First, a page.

and if you get 15 time times down and 15 times up, that tells you it was in a super position of 50/50 super position of being up and down. That's effectly what you have to do. Are you controlling the period of that? How are you controlling the with the power? So if you crank up the amplitude of the microwave drive, this thing will oscillate faster. Got it? Yeah right.

And that relates to the kind of the effective Quantum process in time of a quantum computer. It kind of does. That's right. So for example if you want to do to do a not gate yes on the bit that will take four microc.

Correct in this. So the clock this will be you can call it 100 KZ clock speed but the advantage eventually will be the parallel of it is the is the complex. So you will use a different algorithm to arrive at the result and that algorithm will have a much smaller number of steps. So even though every step individually may be slower because we're running 100 Kilz clock instead of a 2 gz clock.

if there is an exponentially smaller number of steps to arrive the results, we'll still get there sooner. Uh, then we can do the check Nucleus Spin: Yeah, so Steve has written a couple of scripts that are already demonstration demonstration ready. ASR is that equivalent series resistance no Electron SP Resonance Electron Okay, so you see this was blue for several shots and then it switched to Orange right? So that's Sr1 Sr2. What it means is that he was checking all the eight possible frequency at which the electron responds and for sometimes it was always this one.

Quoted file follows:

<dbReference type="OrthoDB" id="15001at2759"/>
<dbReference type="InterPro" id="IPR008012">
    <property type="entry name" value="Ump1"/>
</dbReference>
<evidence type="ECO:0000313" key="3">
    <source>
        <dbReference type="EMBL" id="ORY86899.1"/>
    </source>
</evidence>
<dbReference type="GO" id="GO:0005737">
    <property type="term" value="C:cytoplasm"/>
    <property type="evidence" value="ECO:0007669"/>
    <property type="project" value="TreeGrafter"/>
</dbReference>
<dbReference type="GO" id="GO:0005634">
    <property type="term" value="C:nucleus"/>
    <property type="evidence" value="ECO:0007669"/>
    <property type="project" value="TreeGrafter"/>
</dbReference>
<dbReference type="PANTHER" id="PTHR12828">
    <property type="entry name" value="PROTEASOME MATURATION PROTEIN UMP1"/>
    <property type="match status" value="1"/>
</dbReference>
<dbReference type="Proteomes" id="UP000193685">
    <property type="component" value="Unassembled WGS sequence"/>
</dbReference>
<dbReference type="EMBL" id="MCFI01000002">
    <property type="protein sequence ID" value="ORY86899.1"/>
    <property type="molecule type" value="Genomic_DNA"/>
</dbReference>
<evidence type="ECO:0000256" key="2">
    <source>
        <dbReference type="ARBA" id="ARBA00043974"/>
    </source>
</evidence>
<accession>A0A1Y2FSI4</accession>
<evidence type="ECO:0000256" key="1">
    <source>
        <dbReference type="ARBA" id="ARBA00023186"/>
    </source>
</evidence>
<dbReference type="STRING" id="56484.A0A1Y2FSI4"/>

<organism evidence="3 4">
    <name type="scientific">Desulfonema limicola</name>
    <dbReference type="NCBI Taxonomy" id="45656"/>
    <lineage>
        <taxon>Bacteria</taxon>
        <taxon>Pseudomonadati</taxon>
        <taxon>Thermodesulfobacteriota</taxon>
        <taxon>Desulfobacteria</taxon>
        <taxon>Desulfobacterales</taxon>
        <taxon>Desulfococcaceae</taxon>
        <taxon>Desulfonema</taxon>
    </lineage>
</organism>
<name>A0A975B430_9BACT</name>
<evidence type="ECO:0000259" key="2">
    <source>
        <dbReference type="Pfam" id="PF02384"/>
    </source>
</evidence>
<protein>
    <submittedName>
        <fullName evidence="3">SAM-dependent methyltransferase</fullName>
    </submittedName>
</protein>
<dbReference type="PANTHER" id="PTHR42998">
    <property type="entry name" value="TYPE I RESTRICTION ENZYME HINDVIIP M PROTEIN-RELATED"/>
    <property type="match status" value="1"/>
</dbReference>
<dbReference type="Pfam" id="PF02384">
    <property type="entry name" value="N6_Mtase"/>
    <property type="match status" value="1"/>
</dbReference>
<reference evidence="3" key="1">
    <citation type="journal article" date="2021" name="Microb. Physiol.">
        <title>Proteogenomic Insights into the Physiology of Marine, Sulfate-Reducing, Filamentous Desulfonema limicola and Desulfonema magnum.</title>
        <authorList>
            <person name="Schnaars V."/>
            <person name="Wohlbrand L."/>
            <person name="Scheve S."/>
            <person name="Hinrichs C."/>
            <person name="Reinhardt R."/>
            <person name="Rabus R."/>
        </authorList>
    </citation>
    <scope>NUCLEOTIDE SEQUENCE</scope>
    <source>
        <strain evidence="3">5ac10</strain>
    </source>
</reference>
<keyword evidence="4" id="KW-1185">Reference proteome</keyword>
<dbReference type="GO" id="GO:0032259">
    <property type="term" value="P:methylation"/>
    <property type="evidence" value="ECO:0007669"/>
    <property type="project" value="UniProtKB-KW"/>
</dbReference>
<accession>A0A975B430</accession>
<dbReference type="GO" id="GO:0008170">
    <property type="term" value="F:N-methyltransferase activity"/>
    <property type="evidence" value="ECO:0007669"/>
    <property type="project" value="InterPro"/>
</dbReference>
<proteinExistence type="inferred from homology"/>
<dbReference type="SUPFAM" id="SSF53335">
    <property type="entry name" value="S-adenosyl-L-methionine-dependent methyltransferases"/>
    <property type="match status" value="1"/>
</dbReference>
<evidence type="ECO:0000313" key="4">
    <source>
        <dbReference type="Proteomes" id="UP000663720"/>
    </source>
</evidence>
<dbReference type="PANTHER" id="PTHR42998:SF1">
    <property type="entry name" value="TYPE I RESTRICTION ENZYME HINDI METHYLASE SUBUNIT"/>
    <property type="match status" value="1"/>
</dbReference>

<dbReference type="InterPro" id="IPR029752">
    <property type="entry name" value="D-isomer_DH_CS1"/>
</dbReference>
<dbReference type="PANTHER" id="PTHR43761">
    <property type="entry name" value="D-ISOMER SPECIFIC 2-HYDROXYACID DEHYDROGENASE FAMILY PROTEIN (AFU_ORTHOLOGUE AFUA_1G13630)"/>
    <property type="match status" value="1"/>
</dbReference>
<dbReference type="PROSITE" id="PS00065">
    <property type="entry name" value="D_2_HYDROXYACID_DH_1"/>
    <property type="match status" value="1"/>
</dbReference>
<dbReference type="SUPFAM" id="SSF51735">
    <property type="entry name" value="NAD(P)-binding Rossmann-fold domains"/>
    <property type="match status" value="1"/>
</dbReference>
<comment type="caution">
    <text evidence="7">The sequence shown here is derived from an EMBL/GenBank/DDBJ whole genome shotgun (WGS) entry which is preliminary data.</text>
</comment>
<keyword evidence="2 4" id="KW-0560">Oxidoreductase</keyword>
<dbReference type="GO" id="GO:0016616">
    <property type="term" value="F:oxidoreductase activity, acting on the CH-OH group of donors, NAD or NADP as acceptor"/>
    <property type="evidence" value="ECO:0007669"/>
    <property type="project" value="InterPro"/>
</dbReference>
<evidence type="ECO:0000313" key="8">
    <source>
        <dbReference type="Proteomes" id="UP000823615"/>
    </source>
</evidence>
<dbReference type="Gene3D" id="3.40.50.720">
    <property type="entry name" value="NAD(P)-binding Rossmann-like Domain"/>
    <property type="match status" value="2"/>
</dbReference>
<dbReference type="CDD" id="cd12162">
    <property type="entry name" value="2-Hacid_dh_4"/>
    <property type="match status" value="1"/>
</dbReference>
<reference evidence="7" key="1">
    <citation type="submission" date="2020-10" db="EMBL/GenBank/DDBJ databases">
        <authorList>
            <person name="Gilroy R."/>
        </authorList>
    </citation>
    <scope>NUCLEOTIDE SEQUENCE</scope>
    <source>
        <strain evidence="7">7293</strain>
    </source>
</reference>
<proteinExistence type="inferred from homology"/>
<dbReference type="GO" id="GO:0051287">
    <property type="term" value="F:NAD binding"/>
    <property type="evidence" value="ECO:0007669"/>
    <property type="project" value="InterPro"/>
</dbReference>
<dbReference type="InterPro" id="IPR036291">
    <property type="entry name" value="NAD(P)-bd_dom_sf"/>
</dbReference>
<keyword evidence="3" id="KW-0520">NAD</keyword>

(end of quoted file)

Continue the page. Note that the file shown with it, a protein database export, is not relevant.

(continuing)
Then it switched to this one and then it switched black back to the blue one. What it means is that the nuclear spin has switched between two states. I'm amazed that you can do this with just like a current and the basic signal is what you see here on oscope screen. It's just the spikes of current.

That's nuts because you know what frequency and timing you're exciting it at and it doesn't have to be that quick. The fact it needs to be at the 40 GHz or the 28 GHz due to the fundamental uh constants, but you're controlling that. Yes, let me go back to something we discussed before, which is why silicon, right? I Told you we can get silicon 28 and Rich material that removes the Silicon 29 spins that give you noise. Now if if I was doing the the same experiment on a natural silicon chip like the ones you have in every phone, this wouldn't work because the spin would lose its Quantum State quicker than I can address it.
Got it? So the reason I can take my time and have the clock speed of 100 Kilz to do that rotation in a couple of microsc is because that spin knows its Quantum State and remains it's its precession is coherent. So the phase of the procession, the frequency at which it process is constant over time scales of hundreds of micros seconds. If I did that in natural silicon, it would be a Nanc range. Oh okay, so it's T in theory possible, but but very hard.

very hard. We made here the very first Quantum beating silicon in 2012 and that was in natural silicon and that was a hero experiment. We had to put a lot of power down to do the things really fast and you can barely see the oscillation once we move to the isotopically purified silicon. It's Paradise magic.